Month: January 2008

Ten Reasons "One More Day" Is the Worst Spider-Man Story Ever

#5 – What Would Aunt May Think Of All This?

May Parker, along with her husband Ben, took in young Peter Parker when his parents were killed in a plane crash. They raised him as their own and doted on the boy to the point of being overprotective. The three of them became a family, the only family that any of them had in the world. After Ben’s murder the bond between Peter and his Aunt May grew even stronger, despite his double life as Spider-Man. They were all they had, all they knew they could count on. When May’s health began to fail, Peter took it as his responsibility to take care of her. It was his fault that Uncle Ben had died, so it was his job to make sure she was okay.

May loved Peter, but her poor health made her realize that she wouldn’t be around forever and that he couldn’t stay with her for the rest of his life. She knew it was important for him to make his own way in the world. To get out on his own, make new friends, and meet girls. That’s why she was overjoyed when Peter finally conceded to meet Mary Jane Watson, and she saw the two of them get along so well.

So what would Aunt May think about the choice presented to Peter in “One More Day”? After all, this story does kind of revolve around her. And she doesn’t get a say in it, at all. If she knew that one thing had to end, either her life or the love between Peter and Mary Jane, which do you think she would pick? Read these pages from Sensational Spider-Man #39 and let me know what you think…

[Note: Sensational #39 is only two issues before the start of the OMD arc. After being shot, Aunt May is in a coma. With the help of Madame Web, Peter is able to go into May’s subconscious and converse with her. Once inside her mind, he finds himself in front of their old house on the night of Uncle Ben’s murder.]

If you said that Aunt May would gladly give up a chance to save her life in order to ensure Peter and Mary Jane’s happiness, you are correct. Even before reading that issue I knew that she would never, in a million years, accept the terms of Mephisto’s deal. In Aunt May’s own words, she’s old, tired, and ready to hang it up. Hell, she’s been trying to die for the better part of forty-five years. I can understand Peter not wanting to let her go. I can understand his feelings of guilt, that it would be his fault if she died this way. But to resort to ridiculously desperate means to save her (i.e. a deal with the devil) at the expense of his marriage when she, in not so many words, told him not to do that…to have Peter Parker violate what was basically Aunt May’s last request was a really, really bad move. What if Marvel ever decides to set continuity back and May finds out about this? Do you think she’ll be pleased with her nephew? How will Peter explain this?

Oh wait…it’s magic, he doesn’t have to explain it.


Enough with the Fastest Family Alive

I usually read through the Cheers and Jeers column over on Comics Should Be Good! and one of his points this week really caught my eye:

JEERS to Flash’s kids. I’m sorry, Mr. Waid. I don’t mind Wally being married. I don’t mind him having kids, even. But the whole Incredibles riff, while a cute concept, just isn’t working for me.

This struck home with me because it was that very reason that I decided not to read Flash once it was relaunched at the start of the Countdown era. I briefly mentioned this back in August when I talked about dropping the title.

This is not about the classic comic debate whether a family-based character works. I definitely don’t want to fall into that hole. This isn’t about whether the character changes with the aspect of coming home to the wife and kids and the occasional story where a villain puts them at risk. With a mature character like Superman, it really works. With a character like Spider-Man, it (THIS SENTENCE REMOVED BY MEPHISTO).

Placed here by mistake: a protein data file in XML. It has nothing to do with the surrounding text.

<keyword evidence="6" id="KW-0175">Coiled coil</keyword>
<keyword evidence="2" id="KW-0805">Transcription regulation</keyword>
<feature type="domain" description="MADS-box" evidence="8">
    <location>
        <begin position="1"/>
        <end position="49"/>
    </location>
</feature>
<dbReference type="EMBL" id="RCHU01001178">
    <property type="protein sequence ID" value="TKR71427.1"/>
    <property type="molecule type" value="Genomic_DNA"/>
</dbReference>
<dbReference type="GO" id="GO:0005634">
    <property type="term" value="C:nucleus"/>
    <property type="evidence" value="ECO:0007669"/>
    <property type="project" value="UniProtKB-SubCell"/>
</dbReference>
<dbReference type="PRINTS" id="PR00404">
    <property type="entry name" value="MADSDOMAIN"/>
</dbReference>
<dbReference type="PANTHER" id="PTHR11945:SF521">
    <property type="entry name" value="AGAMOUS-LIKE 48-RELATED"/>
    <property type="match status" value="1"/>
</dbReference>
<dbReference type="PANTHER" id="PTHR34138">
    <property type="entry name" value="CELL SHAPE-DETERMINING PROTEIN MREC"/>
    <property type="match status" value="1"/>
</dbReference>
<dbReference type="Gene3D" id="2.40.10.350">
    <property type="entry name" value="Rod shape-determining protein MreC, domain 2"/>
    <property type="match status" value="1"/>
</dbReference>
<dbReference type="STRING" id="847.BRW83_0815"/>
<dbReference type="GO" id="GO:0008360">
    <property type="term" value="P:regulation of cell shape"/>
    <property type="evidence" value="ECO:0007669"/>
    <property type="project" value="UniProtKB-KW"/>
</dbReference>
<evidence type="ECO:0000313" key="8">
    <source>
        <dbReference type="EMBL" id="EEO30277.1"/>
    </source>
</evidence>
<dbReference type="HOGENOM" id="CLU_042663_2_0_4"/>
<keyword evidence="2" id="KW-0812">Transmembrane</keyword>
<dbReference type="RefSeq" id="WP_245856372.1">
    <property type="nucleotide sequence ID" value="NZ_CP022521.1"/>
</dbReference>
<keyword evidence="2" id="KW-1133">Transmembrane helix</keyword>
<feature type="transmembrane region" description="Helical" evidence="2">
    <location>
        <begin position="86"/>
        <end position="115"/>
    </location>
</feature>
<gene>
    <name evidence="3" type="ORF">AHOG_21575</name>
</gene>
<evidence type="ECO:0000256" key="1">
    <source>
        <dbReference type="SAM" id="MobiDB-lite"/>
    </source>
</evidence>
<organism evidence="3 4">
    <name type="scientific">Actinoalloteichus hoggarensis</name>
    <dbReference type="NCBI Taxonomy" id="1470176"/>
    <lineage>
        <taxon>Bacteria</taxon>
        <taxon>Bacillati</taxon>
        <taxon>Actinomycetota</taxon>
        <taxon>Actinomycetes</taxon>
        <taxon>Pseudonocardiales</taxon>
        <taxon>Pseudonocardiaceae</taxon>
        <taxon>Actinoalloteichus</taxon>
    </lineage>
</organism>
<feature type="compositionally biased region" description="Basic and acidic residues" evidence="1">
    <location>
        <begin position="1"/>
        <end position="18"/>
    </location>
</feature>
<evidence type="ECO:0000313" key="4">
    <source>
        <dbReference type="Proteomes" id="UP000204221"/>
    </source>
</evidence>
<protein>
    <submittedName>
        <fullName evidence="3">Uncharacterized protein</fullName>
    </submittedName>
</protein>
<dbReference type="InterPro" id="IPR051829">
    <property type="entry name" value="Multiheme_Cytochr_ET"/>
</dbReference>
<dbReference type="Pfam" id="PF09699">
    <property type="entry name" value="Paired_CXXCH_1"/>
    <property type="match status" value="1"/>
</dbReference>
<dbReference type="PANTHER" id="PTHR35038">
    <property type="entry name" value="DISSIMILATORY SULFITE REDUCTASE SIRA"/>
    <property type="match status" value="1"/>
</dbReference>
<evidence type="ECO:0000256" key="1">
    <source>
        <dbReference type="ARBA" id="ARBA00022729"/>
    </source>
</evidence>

But what’s going on with Flash is different. Here, the kids are actually in action with Flash. It’s a family-hero book in the spirit of, like the article said, the popular Disney/Pixar movie the Incredibles. The super-powered kids go into action with the hero and together they make a fantastic team. That may work in a stand-alone book, but it really doesn’t fit into modern DC (especially after all the death and destruction of Infinite Crisis/52/World War III/Countdown) and it doesn’t work with a mainstream hero like the Flash. The Flash – especially the Wally West one – should be hero-ing out on his own. With his collection of rogues (quite possibly the second-best in comics, only falling to Batman’s) and a well-populated supporting cast, there’s more than enough to tell with Wally doing it on his own. There is no need for the excess baggage of this idea, and I’m questioning how long the format will last now that Mark Waid will be gone from the book.

Don’t get me wrong – I love Mark Waid’s work, but I just couldn’t get into this format, and that’s why Flash left my list of monthly titles after one issue under the old numbering.

Messiah Complex – Almost there!

We’re a week and a day away from the finale of Messiah CompleX and one day from what is usually the climactic chapter of such a storyline. So where are we?


  • Killed by Layla Miller in the future, Madrox’s consciousness returns to his prime form and reveals to Cyclops’ group (Emma Frost, Iceman, X-Factor) that Bishop is the traitor.
  • Bishop, meanwhile, is with an unsuspecting X-Force (Wolverine, Wolfsbane, Warpath, X-23, Hepzibah) in assaulting the Marauders on Muir Island, trying to reclaim the baby.
  • An injured Cable has enlisted the aid of Professor X, and the two are also headed to Muir Island.
  • Predator X has come to the Institute and face-to-face with the remaining members of the New X-Men.
  • Mystique and Gambit have taken control of the baby and, apparently unbeknownst to the other Marauders, have seemingly done away with Sinister.

So there’s the present leading into tomorrow’s New X-Men #46. Knowing writers Chris Yost and Craig Kyle, I’d say at least one person will be dead and gone before the issue’s done. So who’s gone down so far? Here’s the casualty list:

  • Blockbuster (Marauders) – Killed by Purifiers on the initial move for the baby.
  • Prism (Marauders) – Killed with Blockbuster.
  • Hellion (New X-Men) – Skewered by Lady Deathstrike, in critical condition.
  • Pixie (New X-Men) – Injured in a blind teleport.
  • Nightcrawler (X-Men) – Shot by Scalphunter, in serious condition.